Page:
• Prosthetic valve -empiric:
              • Form biofilm - hard to treat.  Often need valve replaced
              • Vanco + Gentamycin + Rifampin
                • Vanco covers coag-neg staph  (4-6wks?)
                • Gent - synergy          (2 weeks)
                • Rif - penetrates clot/biofilms well  (6 weeks)
            • IV Drug users with uncomplicated tricuspid valve and S.aureus
              • Cloxacillin + tobramycin (2 weeks)
              • If HIV+
                • Ciprofloxacin 750mg BID + rifampin 300mg BID x4 weeks.  (provided S.aureus is cipro sensitive)
            • Strep viridans  (2 weeks!)
              • PenG OR amp+gent are first line.
              • Ceftriaxone + gent + vanco 2nd line.
            • Enterococcus
              • Ampicillin
              • PenG + gentamycin
            • MSSA
              • Cloxacillin
              • Cefazolin
            • MRSA
              • Vancomycin or Daptomycin (non-inferior to vanco)
            •  
      • Surgery

        • Often not curative alone (esp if prosthetic valve).  Surgical prosthetic valve replacement or debridement of valve improves survival.
        • Indications For Surgery:

           

          1. 1. Moderate-to-severe CHF  (most frequent indication)  Death can be sudden.
          1. 2. More than one systemic embolus
          2. 3. Uncontrolled Infection (often S. aureus, r/o extravascular focus)
          3. 4. Resistant organisms or fungal infection (fungal endocarditis mortality - 90%)
          4. 5. Perivalvular/myocardiac abscess (can use abx for some small abscesses)
        •  
    • Complications

      • 1. Cardiac  (30-50%)
        • CHF (most common)
        • Regurgitation (leaflet destruction), stenosis, Perivalvular extension.  Conduction problems.
      • 2. Neurologic (25-35%)
        • Embolic Strokes, Intra-cerebral hemorrhage, encephalopathy, meningitis, meningoencephalitis, brain abscess.  
      • 3. Renal Complications (~33%, 1/3 of pts)
        • High in elderly and thrombocytopenia.
        • Caused by:
          • Immune-complex glomerulonephritis  (membranoproliferative disease)
            • Hematuria, mild proteinuria, red cell casts. (improves rapidly with abx)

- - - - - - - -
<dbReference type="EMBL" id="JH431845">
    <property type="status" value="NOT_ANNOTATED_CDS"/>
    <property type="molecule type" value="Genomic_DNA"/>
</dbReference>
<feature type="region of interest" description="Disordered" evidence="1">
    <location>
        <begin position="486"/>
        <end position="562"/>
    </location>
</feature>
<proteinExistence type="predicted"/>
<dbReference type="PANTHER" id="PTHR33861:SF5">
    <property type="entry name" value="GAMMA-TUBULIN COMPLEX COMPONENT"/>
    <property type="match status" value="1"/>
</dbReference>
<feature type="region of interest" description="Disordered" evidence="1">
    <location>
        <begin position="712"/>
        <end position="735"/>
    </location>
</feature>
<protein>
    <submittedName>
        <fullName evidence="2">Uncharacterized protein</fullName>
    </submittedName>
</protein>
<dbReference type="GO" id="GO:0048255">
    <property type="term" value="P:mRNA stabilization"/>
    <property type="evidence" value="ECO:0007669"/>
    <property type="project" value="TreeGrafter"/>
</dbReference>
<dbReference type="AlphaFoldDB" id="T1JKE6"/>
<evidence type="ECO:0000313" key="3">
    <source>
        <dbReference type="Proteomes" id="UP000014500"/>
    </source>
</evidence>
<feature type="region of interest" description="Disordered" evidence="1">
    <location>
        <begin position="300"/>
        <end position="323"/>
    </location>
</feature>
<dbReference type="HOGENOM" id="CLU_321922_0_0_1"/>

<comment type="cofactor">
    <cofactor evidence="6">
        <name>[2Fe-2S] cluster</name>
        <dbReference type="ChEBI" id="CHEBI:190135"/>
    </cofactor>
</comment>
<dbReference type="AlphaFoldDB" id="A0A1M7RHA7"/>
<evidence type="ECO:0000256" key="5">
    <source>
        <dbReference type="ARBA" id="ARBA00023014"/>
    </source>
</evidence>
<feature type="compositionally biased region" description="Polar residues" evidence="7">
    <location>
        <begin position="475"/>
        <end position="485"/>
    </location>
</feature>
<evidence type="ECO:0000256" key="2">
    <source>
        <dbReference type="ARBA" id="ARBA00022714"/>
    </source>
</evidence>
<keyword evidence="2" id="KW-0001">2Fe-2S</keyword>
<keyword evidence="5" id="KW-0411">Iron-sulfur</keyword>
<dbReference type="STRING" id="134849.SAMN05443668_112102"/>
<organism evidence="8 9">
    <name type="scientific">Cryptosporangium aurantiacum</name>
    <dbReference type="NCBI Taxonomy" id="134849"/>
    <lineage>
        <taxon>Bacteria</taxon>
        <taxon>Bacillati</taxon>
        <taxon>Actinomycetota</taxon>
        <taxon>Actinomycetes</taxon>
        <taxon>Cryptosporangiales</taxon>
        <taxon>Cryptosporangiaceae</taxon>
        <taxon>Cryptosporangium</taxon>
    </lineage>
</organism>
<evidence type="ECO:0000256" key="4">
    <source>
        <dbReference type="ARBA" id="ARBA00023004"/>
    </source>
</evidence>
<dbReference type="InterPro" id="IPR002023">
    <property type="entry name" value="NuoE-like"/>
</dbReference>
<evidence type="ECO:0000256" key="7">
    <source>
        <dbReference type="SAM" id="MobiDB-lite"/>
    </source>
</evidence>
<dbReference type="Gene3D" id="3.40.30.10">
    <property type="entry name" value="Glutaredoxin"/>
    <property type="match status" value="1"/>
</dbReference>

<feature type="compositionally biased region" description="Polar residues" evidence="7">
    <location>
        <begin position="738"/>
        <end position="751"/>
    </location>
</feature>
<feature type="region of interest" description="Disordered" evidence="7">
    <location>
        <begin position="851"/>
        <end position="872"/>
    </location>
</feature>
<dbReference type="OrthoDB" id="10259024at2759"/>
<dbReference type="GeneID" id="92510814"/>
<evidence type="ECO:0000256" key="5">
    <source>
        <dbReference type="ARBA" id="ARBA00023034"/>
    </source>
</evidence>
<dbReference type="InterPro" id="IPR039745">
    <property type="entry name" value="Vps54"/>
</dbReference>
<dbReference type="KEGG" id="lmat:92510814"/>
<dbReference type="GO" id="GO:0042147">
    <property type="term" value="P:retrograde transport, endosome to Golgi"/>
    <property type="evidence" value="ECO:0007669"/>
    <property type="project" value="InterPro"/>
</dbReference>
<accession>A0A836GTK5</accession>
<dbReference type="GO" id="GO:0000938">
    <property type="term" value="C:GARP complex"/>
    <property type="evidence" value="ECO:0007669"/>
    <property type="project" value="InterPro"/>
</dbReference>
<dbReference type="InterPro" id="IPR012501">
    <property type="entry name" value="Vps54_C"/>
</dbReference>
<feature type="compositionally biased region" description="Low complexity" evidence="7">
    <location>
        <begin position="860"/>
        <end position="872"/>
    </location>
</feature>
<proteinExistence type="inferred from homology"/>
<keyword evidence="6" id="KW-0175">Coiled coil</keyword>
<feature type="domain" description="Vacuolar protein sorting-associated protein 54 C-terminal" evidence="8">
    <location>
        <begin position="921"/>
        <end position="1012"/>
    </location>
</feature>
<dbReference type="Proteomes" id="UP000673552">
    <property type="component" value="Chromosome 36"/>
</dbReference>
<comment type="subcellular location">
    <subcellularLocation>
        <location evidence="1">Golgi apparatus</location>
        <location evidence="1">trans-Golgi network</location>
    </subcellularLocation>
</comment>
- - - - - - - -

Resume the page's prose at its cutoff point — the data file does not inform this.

• Renal emboli
          • Drug-induced intersticial nephritis.
      • 4. Systemic Emboli
        • Almost 2/3 are CNS emboli (b/c 1st and 2nd branches of aorta are CNS)
        • R-sided endocarditis (IV drug use) --> pulmonary emboli or abscesses.
      • 5. Mycotic Aneurisms
        • Infectious emboli lodged in arterial bifurcations (occlude vasa vasorum of vessel lumen --> damage of musclar layer --> aneurism--> risk of rupture).
        • Commonly in:
          • Middle cerebral artery (hemorrhagic stroke)
          • Abdominal aorta      (intra-abdominal hemorrhage)
          • Mesenteric artery

     

    Prophylaxis Indications for Dental Procedures

    • The following are indications for dental procedures involving gingival manipulation.
      • Antimicrobial Prophylaxis For Dental Procedures

         

        Remember 4 groups that need abx prophylaxis: 

           1. Presence of prosthetic cardiac valve or prosthetic material used for valve repair

           2. Previous IE

           3. Some congenital heart defects

           4. Post-cardiac transplant valvulopathy

         

         

        AHA Guidelines 2007

        • Prosthetic cardiac valve (Bioprosthetic or mechanical)
        • History of infective endocarditis
        • Unrepaired cyanotic congenital heart disease
        • Congenital heart disease repair with prosthetic material or device for the first 6 months after intervention
        • Presence of palliative shunts and conduits
        • Cardiac valvulopathy in cardiac transplant recipients.

         

         

    • Choice of Antibiotic:
      • Streptococcus (esp Viridans) group goverage required
        • Penicillins....
        • If allergic to penicillins, use macrolides (clinda, azithro, clarithro)
      • Give as single dose 30-60min before the procedure.